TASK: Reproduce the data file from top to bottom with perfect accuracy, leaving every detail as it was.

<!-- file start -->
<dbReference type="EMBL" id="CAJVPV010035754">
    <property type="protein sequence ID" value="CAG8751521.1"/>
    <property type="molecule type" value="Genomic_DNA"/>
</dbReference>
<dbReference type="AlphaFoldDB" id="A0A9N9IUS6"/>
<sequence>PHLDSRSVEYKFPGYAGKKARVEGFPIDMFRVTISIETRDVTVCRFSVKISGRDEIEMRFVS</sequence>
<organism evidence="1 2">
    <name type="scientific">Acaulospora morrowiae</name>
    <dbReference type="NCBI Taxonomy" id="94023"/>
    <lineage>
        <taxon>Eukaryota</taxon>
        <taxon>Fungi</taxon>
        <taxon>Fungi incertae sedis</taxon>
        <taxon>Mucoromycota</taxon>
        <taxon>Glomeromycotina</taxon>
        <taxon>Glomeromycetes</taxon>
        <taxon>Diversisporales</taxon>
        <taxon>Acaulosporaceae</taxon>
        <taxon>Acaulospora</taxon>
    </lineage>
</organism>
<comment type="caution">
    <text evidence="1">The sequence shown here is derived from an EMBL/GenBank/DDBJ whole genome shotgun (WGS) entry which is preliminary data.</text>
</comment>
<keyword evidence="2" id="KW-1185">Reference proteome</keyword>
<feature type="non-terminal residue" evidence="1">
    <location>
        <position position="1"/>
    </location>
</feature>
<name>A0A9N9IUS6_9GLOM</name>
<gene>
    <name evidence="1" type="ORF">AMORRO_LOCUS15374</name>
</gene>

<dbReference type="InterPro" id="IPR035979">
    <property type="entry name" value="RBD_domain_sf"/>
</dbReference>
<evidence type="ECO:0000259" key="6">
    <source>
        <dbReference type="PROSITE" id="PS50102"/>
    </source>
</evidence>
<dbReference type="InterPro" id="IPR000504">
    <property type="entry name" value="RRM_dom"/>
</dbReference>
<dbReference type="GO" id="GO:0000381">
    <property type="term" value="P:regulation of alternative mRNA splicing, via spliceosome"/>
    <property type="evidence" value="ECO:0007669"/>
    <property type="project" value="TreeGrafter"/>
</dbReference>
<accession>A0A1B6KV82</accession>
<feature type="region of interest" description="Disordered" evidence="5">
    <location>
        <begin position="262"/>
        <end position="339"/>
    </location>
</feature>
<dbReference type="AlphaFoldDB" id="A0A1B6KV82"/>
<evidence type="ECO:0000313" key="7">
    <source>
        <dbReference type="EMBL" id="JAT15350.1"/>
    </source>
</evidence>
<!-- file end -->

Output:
<dbReference type="EMBL" id="CAJVPV010035754">
    <property type="protein sequence ID" value="CAG8751521.1"/>
    <property type="molecule type" value="Genomic_DNA"/>
</dbReference>
<dbReference type="AlphaFoldDB" id="A0A9N9IUS6"/>
<sequence>PHLDSRSVEYKFPGYAGKKARVEGFPIDMFRVTISIETRDVTVCRFSVKISGRDEIEMRFVS</sequence>
<organism evidence="1 2">
    <name type="scientific">Acaulospora morrowiae</name>
    <dbReference type="NCBI Taxonomy" id="94023"/>
    <lineage>
        <taxon>Eukaryota</taxon>
        <taxon>Fungi</taxon>
        <taxon>Fungi incertae sedis</taxon>
        <taxon>Mucoromycota</taxon>
        <taxon>Glomeromycotina</taxon>
        <taxon>Glomeromycetes</taxon>
        <taxon>Diversisporales</taxon>
        <taxon>Acaulosporaceae</taxon>
        <taxon>Acaulospora</taxon>
    </lineage>
</organism>
<comment type="caution">
    <text evidence="1">The sequence shown here is derived from an EMBL/GenBank/DDBJ whole genome shotgun (WGS) entry which is preliminary data.</text>
</comment>
<keyword evidence="2" id="KW-1185">Reference proteome</keyword>
<feature type="non-terminal residue" evidence="1">
    <location>
        <position position="1"/>
    </location>
</feature>
<name>A0A9N9IUS6_9GLOM</name>
<gene>
    <name evidence="1" type="ORF">AMORRO_LOCUS15374</name>
</gene>

<dbReference type="InterPro" id="IPR035979">
    <property type="entry name" value="RBD_domain_sf"/>
</dbReference>
<evidence type="ECO:0000259" key="6">
    <source>
        <dbReference type="PROSITE" id="PS50102"/>
    </source>
</evidence>
<dbReference type="InterPro" id="IPR000504">
    <property type="entry name" value="RRM_dom"/>
</dbReference>
<dbReference type="GO" id="GO:0000381">
    <property type="term" value="P:regulation of alternative mRNA splicing, via spliceosome"/>
    <property type="evidence" value="ECO:0007669"/>
    <property type="project" value="TreeGrafter"/>
</dbReference>
<accession>A0A1B6KV82</accession>
<feature type="region of interest" description="Disordered" evidence="5">
    <location>
        <begin position="262"/>
        <end position="339"/>
    </location>
</feature>
<dbReference type="AlphaFoldDB" id="A0A1B6KV82"/>
<evidence type="ECO:0000313" key="7">
    <source>
        <dbReference type="EMBL" id="JAT15350.1"/>
    </source>
</evidence>